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Making Violet Jelly

It's violet season! Last week on my bike rides, I noticed the violets blooming in the woods, and shortly thereafter, they began blossoming in our yard. Fun fact: violets are edible! A number of flowers are actually - lavender, roses, pansies, dandelions. My favorite thing to do with violets is make jelly. I made some last year and must say it's the prettiest jelly you will ever spread on toast. It deserves ALL the heart eyes.

The recipe from Mom's Frugal calls for 2 cups of violet flowers. This doesn't sound like much, but they're quite tedious to pick, so you'll be thankful it's a small amount. :)

Basket of violet flowers
Violets grow really well beneath the spruce tree in our yard.

Next, you pinch off the violet flowers from their stems, a process I fondly refer to as "beheading." ;) Terribly morbid humor, I know.

Pour 4 cups of boiling water over the flowers and allow to sit, covered, overnight.

The next day, squeeze out the flowers to release any water or pigment that's trapped in the petals. This is an extra step that I figured out last year. The violet water was undesirably lacking in color, so I decided to try squeezing out the flowers. And behold! More pigment! Live and learn.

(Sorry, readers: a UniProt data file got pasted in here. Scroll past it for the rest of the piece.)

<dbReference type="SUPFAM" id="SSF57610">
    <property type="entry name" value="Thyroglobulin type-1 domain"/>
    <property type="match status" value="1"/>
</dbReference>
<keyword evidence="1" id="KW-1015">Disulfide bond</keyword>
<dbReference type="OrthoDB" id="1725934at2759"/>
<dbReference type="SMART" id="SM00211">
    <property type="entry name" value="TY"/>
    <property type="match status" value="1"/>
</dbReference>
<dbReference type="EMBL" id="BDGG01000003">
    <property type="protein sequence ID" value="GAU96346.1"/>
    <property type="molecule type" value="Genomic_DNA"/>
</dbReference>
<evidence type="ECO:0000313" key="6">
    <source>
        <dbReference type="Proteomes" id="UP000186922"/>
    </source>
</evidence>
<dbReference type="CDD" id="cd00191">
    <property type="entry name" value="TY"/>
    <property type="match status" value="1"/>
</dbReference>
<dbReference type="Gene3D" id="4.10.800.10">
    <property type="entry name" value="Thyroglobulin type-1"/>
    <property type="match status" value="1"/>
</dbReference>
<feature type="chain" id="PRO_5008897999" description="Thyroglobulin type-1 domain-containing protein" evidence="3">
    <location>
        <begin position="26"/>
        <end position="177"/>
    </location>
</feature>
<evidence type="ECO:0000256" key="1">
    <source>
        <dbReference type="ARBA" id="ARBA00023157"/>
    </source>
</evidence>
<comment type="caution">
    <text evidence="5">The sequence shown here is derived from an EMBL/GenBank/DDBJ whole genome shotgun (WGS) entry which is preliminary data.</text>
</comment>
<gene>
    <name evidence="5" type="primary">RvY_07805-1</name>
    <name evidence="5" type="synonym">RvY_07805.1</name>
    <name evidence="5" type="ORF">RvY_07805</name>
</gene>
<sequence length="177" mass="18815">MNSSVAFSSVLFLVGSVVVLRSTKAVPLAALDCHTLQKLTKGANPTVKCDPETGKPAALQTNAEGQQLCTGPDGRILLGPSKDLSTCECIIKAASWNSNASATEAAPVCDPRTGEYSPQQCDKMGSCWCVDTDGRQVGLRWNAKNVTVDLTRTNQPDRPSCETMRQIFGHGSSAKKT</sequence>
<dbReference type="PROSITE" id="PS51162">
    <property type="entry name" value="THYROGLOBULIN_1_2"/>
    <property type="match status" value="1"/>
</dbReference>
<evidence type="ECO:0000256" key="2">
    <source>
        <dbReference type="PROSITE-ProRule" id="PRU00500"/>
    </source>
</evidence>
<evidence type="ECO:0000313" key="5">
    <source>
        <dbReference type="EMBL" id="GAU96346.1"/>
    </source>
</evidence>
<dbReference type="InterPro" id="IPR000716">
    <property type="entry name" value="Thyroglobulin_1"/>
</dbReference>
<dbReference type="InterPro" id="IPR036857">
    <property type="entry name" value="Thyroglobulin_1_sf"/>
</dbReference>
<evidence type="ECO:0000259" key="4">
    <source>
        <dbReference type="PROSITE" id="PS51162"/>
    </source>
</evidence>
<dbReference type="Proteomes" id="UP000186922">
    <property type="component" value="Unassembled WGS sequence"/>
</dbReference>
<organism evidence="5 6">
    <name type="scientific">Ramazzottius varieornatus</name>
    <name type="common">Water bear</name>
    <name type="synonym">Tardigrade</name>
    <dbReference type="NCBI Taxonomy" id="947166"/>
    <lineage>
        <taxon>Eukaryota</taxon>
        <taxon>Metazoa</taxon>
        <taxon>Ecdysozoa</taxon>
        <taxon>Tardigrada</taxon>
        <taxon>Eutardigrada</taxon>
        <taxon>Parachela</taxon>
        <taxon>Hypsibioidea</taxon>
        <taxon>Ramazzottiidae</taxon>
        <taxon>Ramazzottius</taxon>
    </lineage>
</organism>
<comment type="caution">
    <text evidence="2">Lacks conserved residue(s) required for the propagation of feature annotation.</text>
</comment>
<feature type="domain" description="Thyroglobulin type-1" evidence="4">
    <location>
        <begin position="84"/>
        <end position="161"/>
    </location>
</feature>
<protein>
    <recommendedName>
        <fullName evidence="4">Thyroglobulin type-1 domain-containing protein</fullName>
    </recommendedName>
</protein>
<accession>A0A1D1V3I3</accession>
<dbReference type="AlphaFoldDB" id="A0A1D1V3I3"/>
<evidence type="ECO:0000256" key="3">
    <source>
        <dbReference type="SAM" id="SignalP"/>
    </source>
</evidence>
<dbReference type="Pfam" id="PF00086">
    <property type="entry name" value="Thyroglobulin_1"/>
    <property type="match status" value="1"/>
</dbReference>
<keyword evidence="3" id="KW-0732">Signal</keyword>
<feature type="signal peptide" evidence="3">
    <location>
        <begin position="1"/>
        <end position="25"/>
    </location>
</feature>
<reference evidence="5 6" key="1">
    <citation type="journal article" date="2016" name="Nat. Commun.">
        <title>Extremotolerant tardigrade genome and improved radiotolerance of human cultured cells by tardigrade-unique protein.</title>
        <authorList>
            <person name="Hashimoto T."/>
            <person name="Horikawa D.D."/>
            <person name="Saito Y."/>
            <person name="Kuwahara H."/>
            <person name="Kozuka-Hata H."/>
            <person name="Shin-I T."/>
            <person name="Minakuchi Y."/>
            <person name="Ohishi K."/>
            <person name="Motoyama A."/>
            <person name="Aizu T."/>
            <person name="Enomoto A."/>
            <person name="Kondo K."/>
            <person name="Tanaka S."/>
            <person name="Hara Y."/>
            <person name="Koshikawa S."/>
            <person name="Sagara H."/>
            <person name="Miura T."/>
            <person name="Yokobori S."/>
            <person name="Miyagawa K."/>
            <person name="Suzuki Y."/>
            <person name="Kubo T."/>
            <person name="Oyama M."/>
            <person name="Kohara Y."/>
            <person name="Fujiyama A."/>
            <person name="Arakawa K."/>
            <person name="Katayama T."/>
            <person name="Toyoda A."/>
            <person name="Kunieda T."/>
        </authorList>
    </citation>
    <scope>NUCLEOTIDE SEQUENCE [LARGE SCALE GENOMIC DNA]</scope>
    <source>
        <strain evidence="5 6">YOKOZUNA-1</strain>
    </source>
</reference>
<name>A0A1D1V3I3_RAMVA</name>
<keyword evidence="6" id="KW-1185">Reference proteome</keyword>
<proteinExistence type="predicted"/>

Then, I very carefully transfer the water to a new pan in order to remove the dirt. This can be done with slow, cautious pouring, no fancy strainers required. (Clean water tends to pour out first, while the sediment sits towards the back of the pan.) Just take it slow and steady, and you'll be golden!

The next step is particularly exciting and involves a fantastic color change. Feel free to say "Abracadabra, presto chango!" Just add 2 Tablespoons of lemon juice, stir, and prepare to be amazed. The water will turn from a subtle blue-violet shade to an eye-catching magenta!

All that remains is to whisk in a packet of Sure-Jell, boil, add 5 cups of sugar, and boil again. These last steps are pretty intensive, thus the lack of pictures. See the recipe for a thorough description. In regards to storing the finished product, I usually keep them in the fridge. (I'm not quite brave enough to do canning by myself yet, so the fridge works for now.)

Hope you get a chance to try this lovely floral jelly!

'Til next time,



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